The holidays are an emotional time of year. Here’s what you need to do if you want to stay sober.
For a variety of reasons, we’re all looking forward to the end of the year. With a pandemic, elections and an overall sense of dread that permeates most of our days, you can’t blame people for counting down the days until 2020 is behind us. It has also been a year where we’ve consumed more drugs and alcohol than expected, with lockdown and quarantine giving people the excuse to drink every day the minute the sun goes down. While some people are able to make things work with these new measures in place, medical experts are concerned by the repercussions of these kind of behaviors.
Trying to get through the holidays without the help of any kind of substance is a tall order under normal circumstances. This year, it almost sounds unrealistic. Still, if alcohol or other substances are causing you discomfort, check out some tips that can help you stay sober through the holidays:
Spot your triggers
Most of us don’t think about what makes us want to have a drink. Take this opportunity as a chance to be more introspective, thinking about your relationship with a substance and writing down whenever you feel the urge to have a drink and what prompted that reaction. After a couple of days of sticking to this routine, you’ll spot some trends and patterns that can help you steer clear of those situations, making it easier to stay sober. This is also a helpful practice when using alcohol or substances to numb emotions, which should be cause for concern.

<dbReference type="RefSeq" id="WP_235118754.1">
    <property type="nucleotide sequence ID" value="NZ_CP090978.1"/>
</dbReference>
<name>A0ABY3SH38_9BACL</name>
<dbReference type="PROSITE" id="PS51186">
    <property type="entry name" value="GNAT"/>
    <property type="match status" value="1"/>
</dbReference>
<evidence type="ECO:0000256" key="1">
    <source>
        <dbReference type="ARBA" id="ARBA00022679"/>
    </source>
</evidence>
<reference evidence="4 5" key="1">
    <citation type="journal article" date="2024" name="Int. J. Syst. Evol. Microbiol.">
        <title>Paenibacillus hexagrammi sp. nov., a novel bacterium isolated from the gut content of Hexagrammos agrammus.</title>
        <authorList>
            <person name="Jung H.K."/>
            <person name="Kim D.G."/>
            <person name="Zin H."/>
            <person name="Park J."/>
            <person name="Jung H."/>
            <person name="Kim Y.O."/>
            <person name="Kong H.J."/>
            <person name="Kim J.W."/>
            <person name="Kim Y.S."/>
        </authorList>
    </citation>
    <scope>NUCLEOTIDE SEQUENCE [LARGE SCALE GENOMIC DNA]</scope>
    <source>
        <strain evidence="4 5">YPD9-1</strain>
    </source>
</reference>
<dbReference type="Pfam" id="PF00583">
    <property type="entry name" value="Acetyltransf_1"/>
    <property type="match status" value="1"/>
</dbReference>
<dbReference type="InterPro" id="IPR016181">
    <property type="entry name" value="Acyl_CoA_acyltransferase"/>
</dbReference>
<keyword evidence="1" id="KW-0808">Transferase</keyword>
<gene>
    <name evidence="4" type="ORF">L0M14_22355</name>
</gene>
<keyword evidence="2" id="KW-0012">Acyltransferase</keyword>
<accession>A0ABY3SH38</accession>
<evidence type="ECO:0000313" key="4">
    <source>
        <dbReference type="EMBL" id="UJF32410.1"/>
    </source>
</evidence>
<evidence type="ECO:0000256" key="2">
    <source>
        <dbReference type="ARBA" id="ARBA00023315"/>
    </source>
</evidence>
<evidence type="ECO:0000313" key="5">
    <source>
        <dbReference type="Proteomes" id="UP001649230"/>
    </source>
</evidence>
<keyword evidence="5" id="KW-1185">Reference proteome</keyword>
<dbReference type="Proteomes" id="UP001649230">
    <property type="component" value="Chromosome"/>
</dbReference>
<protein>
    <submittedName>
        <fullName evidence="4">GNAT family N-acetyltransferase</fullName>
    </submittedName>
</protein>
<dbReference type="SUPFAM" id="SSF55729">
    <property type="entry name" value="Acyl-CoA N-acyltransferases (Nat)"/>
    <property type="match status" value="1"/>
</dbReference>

Stick to a routine during the big days
Days of celebration, like Thanksgiving or Christmas Eve, are usually associated with a lot of drinking, making it more difficult than other days to stay sober. Make a plan for these days and try to stick to it, waking up at a certain time, working out and planning whatever it is you want to do to celebrate. If you don’t feel like being that productive, it’s okay; plan out your movie marathon, your phone calls with friends or your video game binge. Keep yourself busy and the odds of drinking or overthinking will be dramatically reduced.
Stay in touch with your loved ones
No matter what your plans are over the holidays, whether you’re riding solo, staying with family or hosting a socially distanced dinner, it’s okay to feel overwhelmed and sad. It’s been a rough year and the holidays usually exacerbate these kind of emotions. Reach out to your loved ones and let them know your situation; odds are, they’re probably coping with something similar.